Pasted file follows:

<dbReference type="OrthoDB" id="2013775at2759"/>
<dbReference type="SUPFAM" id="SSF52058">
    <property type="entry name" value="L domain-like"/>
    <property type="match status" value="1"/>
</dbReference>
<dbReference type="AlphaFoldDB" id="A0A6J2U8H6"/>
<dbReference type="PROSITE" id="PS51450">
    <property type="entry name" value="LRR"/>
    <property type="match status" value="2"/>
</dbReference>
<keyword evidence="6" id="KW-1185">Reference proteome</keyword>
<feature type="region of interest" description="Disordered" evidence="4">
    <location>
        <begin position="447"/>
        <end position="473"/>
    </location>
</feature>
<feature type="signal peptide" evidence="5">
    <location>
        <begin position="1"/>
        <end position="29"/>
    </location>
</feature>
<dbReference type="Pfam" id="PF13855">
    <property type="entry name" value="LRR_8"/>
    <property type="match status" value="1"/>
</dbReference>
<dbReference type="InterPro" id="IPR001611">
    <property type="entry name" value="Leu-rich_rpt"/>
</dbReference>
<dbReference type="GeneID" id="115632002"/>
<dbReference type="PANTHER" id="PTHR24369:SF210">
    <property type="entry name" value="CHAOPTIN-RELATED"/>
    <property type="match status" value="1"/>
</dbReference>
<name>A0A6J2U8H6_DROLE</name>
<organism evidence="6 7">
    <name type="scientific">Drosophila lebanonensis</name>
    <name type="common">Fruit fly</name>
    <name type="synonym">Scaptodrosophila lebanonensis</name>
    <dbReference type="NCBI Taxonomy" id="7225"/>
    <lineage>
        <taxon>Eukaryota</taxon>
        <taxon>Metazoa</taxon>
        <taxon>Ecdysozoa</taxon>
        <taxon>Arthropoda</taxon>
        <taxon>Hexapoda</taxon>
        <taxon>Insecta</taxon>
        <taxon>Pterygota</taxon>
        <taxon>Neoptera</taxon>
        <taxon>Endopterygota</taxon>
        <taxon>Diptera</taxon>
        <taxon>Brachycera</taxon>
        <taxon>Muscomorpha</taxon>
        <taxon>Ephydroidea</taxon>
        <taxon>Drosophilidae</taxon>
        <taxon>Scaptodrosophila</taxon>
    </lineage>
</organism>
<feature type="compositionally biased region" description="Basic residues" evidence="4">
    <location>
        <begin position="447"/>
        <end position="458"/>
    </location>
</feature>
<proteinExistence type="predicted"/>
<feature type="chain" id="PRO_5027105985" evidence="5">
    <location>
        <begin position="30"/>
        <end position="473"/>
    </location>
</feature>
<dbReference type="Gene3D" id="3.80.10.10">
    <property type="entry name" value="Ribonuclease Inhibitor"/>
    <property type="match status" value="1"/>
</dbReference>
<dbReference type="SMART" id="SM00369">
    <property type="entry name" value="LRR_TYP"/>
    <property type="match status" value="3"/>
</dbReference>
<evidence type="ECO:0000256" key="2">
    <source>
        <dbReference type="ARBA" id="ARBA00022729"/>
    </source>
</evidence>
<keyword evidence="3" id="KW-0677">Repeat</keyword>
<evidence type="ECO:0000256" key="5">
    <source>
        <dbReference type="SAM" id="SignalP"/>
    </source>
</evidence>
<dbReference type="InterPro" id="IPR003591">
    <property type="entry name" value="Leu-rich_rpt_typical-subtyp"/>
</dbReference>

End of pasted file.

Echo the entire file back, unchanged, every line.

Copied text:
<dbReference type="OrthoDB" id="2013775at2759"/>
<dbReference type="SUPFAM" id="SSF52058">
    <property type="entry name" value="L domain-like"/>
    <property type="match status" value="1"/>
</dbReference>
<dbReference type="AlphaFoldDB" id="A0A6J2U8H6"/>
<dbReference type="PROSITE" id="PS51450">
    <property type="entry name" value="LRR"/>
    <property type="match status" value="2"/>
</dbReference>
<keyword evidence="6" id="KW-1185">Reference proteome</keyword>
<feature type="region of interest" description="Disordered" evidence="4">
    <location>
        <begin position="447"/>
        <end position="473"/>
    </location>
</feature>
<feature type="signal peptide" evidence="5">
    <location>
        <begin position="1"/>
        <end position="29"/>
    </location>
</feature>
<dbReference type="Pfam" id="PF13855">
    <property type="entry name" value="LRR_8"/>
    <property type="match status" value="1"/>
</dbReference>
<dbReference type="InterPro" id="IPR001611">
    <property type="entry name" value="Leu-rich_rpt"/>
</dbReference>
<dbReference type="GeneID" id="115632002"/>
<dbReference type="PANTHER" id="PTHR24369:SF210">
    <property type="entry name" value="CHAOPTIN-RELATED"/>
    <property type="match status" value="1"/>
</dbReference>
<name>A0A6J2U8H6_DROLE</name>
<organism evidence="6 7">
    <name type="scientific">Drosophila lebanonensis</name>
    <name type="common">Fruit fly</name>
    <name type="synonym">Scaptodrosophila lebanonensis</name>
    <dbReference type="NCBI Taxonomy" id="7225"/>
    <lineage>
        <taxon>Eukaryota</taxon>
        <taxon>Metazoa</taxon>
        <taxon>Ecdysozoa</taxon>
        <taxon>Arthropoda</taxon>
        <taxon>Hexapoda</taxon>
        <taxon>Insecta</taxon>
        <taxon>Pterygota</taxon>
        <taxon>Neoptera</taxon>
        <taxon>Endopterygota</taxon>
        <taxon>Diptera</taxon>
        <taxon>Brachycera</taxon>
        <taxon>Muscomorpha</taxon>
        <taxon>Ephydroidea</taxon>
        <taxon>Drosophilidae</taxon>
        <taxon>Scaptodrosophila</taxon>
    </lineage>
</organism>
<feature type="compositionally biased region" description="Basic residues" evidence="4">
    <location>
        <begin position="447"/>
        <end position="458"/>
    </location>
</feature>
<proteinExistence type="predicted"/>
<feature type="chain" id="PRO_5027105985" evidence="5">
    <location>
        <begin position="30"/>
        <end position="473"/>
    </location>
</feature>
<dbReference type="Gene3D" id="3.80.10.10">
    <property type="entry name" value="Ribonuclease Inhibitor"/>
    <property type="match status" value="1"/>
</dbReference>
<dbReference type="SMART" id="SM00369">
    <property type="entry name" value="LRR_TYP"/>
    <property type="match status" value="3"/>
</dbReference>
<evidence type="ECO:0000256" key="2">
    <source>
        <dbReference type="ARBA" id="ARBA00022729"/>
    </source>
</evidence>
<keyword evidence="3" id="KW-0677">Repeat</keyword>
<evidence type="ECO:0000256" key="5">
    <source>
        <dbReference type="SAM" id="SignalP"/>
    </source>
</evidence>
<dbReference type="InterPro" id="IPR003591">
    <property type="entry name" value="Leu-rich_rpt_typical-subtyp"/>
</dbReference>